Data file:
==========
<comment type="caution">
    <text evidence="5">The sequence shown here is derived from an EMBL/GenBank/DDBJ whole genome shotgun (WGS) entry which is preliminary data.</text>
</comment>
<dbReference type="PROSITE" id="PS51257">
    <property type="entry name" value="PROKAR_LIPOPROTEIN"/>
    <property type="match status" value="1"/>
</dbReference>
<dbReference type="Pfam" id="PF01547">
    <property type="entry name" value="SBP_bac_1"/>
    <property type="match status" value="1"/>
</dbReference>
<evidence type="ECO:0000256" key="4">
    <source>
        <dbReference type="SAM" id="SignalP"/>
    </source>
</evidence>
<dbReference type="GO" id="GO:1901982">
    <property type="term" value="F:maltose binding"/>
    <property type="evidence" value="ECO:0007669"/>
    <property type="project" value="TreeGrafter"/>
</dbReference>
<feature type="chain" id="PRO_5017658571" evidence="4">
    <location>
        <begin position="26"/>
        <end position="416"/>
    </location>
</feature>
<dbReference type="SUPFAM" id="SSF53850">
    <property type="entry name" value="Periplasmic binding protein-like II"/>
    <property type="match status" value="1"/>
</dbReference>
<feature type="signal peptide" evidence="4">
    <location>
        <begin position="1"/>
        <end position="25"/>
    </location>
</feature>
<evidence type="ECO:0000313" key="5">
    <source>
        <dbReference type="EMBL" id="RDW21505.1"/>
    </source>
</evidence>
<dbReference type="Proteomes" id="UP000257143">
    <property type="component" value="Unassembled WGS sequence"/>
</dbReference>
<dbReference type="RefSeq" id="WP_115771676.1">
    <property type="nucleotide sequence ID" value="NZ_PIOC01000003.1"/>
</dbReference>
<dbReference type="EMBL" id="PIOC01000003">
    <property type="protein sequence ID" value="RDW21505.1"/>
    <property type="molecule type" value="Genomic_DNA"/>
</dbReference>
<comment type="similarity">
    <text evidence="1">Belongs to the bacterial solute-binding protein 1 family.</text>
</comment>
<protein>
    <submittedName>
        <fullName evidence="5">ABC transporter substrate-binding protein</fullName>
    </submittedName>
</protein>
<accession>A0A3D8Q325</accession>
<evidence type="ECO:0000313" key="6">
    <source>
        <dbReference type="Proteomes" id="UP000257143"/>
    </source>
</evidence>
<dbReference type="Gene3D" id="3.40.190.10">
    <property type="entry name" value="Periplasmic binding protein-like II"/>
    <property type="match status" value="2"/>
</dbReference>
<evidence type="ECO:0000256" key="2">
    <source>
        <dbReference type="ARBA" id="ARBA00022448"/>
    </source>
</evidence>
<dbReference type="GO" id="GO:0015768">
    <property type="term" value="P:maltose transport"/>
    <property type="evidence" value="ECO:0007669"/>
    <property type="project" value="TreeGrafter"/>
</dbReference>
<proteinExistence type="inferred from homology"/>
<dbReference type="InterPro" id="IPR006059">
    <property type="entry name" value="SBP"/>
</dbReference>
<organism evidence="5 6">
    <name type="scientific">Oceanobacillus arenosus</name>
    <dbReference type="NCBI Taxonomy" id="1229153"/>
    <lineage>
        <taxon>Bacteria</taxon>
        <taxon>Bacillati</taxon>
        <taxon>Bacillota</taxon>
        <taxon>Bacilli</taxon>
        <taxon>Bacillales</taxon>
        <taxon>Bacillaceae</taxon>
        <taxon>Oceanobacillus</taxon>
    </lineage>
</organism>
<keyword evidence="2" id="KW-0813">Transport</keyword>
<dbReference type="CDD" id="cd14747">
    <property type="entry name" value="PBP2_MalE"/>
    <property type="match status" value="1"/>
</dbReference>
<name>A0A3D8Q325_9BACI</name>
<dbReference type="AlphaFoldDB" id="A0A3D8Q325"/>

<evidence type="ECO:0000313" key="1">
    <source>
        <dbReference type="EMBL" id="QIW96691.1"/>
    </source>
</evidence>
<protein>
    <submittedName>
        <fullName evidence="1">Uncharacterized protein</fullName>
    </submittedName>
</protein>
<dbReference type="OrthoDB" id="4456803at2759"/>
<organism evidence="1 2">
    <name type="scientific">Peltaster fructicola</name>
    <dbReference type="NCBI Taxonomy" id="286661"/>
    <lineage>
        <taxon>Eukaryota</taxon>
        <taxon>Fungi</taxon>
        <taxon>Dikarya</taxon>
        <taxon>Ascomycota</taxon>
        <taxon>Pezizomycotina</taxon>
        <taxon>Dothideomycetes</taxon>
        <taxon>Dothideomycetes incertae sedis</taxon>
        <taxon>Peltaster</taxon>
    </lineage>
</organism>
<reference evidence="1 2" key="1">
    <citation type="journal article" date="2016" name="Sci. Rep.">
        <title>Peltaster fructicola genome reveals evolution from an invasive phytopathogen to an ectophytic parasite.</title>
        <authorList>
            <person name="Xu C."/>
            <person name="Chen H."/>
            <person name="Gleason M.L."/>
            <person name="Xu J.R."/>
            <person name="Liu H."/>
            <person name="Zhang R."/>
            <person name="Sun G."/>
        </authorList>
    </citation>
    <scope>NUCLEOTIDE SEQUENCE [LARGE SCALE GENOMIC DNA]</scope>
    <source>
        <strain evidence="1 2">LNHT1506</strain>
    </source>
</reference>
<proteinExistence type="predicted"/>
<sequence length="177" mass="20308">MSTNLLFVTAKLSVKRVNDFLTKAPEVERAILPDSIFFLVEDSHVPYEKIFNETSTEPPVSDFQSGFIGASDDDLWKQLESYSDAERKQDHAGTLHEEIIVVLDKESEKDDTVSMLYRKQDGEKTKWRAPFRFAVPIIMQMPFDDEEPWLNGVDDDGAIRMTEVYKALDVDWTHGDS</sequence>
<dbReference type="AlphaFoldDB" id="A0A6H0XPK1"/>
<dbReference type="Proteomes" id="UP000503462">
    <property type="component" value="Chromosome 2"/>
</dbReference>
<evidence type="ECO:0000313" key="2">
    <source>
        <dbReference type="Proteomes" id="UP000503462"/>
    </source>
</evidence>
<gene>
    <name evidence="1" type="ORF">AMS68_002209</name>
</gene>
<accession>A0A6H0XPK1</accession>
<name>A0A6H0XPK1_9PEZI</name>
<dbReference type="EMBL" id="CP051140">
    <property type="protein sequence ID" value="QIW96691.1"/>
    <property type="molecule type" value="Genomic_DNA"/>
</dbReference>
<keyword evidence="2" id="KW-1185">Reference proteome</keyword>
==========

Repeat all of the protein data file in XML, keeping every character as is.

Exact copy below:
<comment type="caution">
    <text evidence="5">The sequence shown here is derived from an EMBL/GenBank/DDBJ whole genome shotgun (WGS) entry which is preliminary data.</text>
</comment>
<dbReference type="PROSITE" id="PS51257">
    <property type="entry name" value="PROKAR_LIPOPROTEIN"/>
    <property type="match status" value="1"/>
</dbReference>
<dbReference type="Pfam" id="PF01547">
    <property type="entry name" value="SBP_bac_1"/>
    <property type="match status" value="1"/>
</dbReference>
<evidence type="ECO:0000256" key="4">
    <source>
        <dbReference type="SAM" id="SignalP"/>
    </source>
</evidence>
<dbReference type="GO" id="GO:1901982">
    <property type="term" value="F:maltose binding"/>
    <property type="evidence" value="ECO:0007669"/>
    <property type="project" value="TreeGrafter"/>
</dbReference>
<feature type="chain" id="PRO_5017658571" evidence="4">
    <location>
        <begin position="26"/>
        <end position="416"/>
    </location>
</feature>
<dbReference type="SUPFAM" id="SSF53850">
    <property type="entry name" value="Periplasmic binding protein-like II"/>
    <property type="match status" value="1"/>
</dbReference>
<feature type="signal peptide" evidence="4">
    <location>
        <begin position="1"/>
        <end position="25"/>
    </location>
</feature>
<evidence type="ECO:0000313" key="5">
    <source>
        <dbReference type="EMBL" id="RDW21505.1"/>
    </source>
</evidence>
<dbReference type="Proteomes" id="UP000257143">
    <property type="component" value="Unassembled WGS sequence"/>
</dbReference>
<dbReference type="RefSeq" id="WP_115771676.1">
    <property type="nucleotide sequence ID" value="NZ_PIOC01000003.1"/>
</dbReference>
<dbReference type="EMBL" id="PIOC01000003">
    <property type="protein sequence ID" value="RDW21505.1"/>
    <property type="molecule type" value="Genomic_DNA"/>
</dbReference>
<comment type="similarity">
    <text evidence="1">Belongs to the bacterial solute-binding protein 1 family.</text>
</comment>
<protein>
    <submittedName>
        <fullName evidence="5">ABC transporter substrate-binding protein</fullName>
    </submittedName>
</protein>
<accession>A0A3D8Q325</accession>
<evidence type="ECO:0000313" key="6">
    <source>
        <dbReference type="Proteomes" id="UP000257143"/>
    </source>
</evidence>
<dbReference type="Gene3D" id="3.40.190.10">
    <property type="entry name" value="Periplasmic binding protein-like II"/>
    <property type="match status" value="2"/>
</dbReference>
<evidence type="ECO:0000256" key="2">
    <source>
        <dbReference type="ARBA" id="ARBA00022448"/>
    </source>
</evidence>
<dbReference type="GO" id="GO:0015768">
    <property type="term" value="P:maltose transport"/>
    <property type="evidence" value="ECO:0007669"/>
    <property type="project" value="TreeGrafter"/>
</dbReference>
<proteinExistence type="inferred from homology"/>
<dbReference type="InterPro" id="IPR006059">
    <property type="entry name" value="SBP"/>
</dbReference>
<organism evidence="5 6">
    <name type="scientific">Oceanobacillus arenosus</name>
    <dbReference type="NCBI Taxonomy" id="1229153"/>
    <lineage>
        <taxon>Bacteria</taxon>
        <taxon>Bacillati</taxon>
        <taxon>Bacillota</taxon>
        <taxon>Bacilli</taxon>
        <taxon>Bacillales</taxon>
        <taxon>Bacillaceae</taxon>
        <taxon>Oceanobacillus</taxon>
    </lineage>
</organism>
<keyword evidence="2" id="KW-0813">Transport</keyword>
<dbReference type="CDD" id="cd14747">
    <property type="entry name" value="PBP2_MalE"/>
    <property type="match status" value="1"/>
</dbReference>
<name>A0A3D8Q325_9BACI</name>
<dbReference type="AlphaFoldDB" id="A0A3D8Q325"/>

<evidence type="ECO:0000313" key="1">
    <source>
        <dbReference type="EMBL" id="QIW96691.1"/>
    </source>
</evidence>
<protein>
    <submittedName>
        <fullName evidence="1">Uncharacterized protein</fullName>
    </submittedName>
</protein>
<dbReference type="OrthoDB" id="4456803at2759"/>
<organism evidence="1 2">
    <name type="scientific">Peltaster fructicola</name>
    <dbReference type="NCBI Taxonomy" id="286661"/>
    <lineage>
        <taxon>Eukaryota</taxon>
        <taxon>Fungi</taxon>
        <taxon>Dikarya</taxon>
        <taxon>Ascomycota</taxon>
        <taxon>Pezizomycotina</taxon>
        <taxon>Dothideomycetes</taxon>
        <taxon>Dothideomycetes incertae sedis</taxon>
        <taxon>Peltaster</taxon>
    </lineage>
</organism>
<reference evidence="1 2" key="1">
    <citation type="journal article" date="2016" name="Sci. Rep.">
        <title>Peltaster fructicola genome reveals evolution from an invasive phytopathogen to an ectophytic parasite.</title>
        <authorList>
            <person name="Xu C."/>
            <person name="Chen H."/>
            <person name="Gleason M.L."/>
            <person name="Xu J.R."/>
            <person name="Liu H."/>
            <person name="Zhang R."/>
            <person name="Sun G."/>
        </authorList>
    </citation>
    <scope>NUCLEOTIDE SEQUENCE [LARGE SCALE GENOMIC DNA]</scope>
    <source>
        <strain evidence="1 2">LNHT1506</strain>
    </source>
</reference>
<proteinExistence type="predicted"/>
<sequence length="177" mass="20308">MSTNLLFVTAKLSVKRVNDFLTKAPEVERAILPDSIFFLVEDSHVPYEKIFNETSTEPPVSDFQSGFIGASDDDLWKQLESYSDAERKQDHAGTLHEEIIVVLDKESEKDDTVSMLYRKQDGEKTKWRAPFRFAVPIIMQMPFDDEEPWLNGVDDDGAIRMTEVYKALDVDWTHGDS</sequence>
<dbReference type="AlphaFoldDB" id="A0A6H0XPK1"/>
<dbReference type="Proteomes" id="UP000503462">
    <property type="component" value="Chromosome 2"/>
</dbReference>
<evidence type="ECO:0000313" key="2">
    <source>
        <dbReference type="Proteomes" id="UP000503462"/>
    </source>
</evidence>
<gene>
    <name evidence="1" type="ORF">AMS68_002209</name>
</gene>
<accession>A0A6H0XPK1</accession>
<name>A0A6H0XPK1_9PEZI</name>
<dbReference type="EMBL" id="CP051140">
    <property type="protein sequence ID" value="QIW96691.1"/>
    <property type="molecule type" value="Genomic_DNA"/>
</dbReference>
<keyword evidence="2" id="KW-1185">Reference proteome</keyword>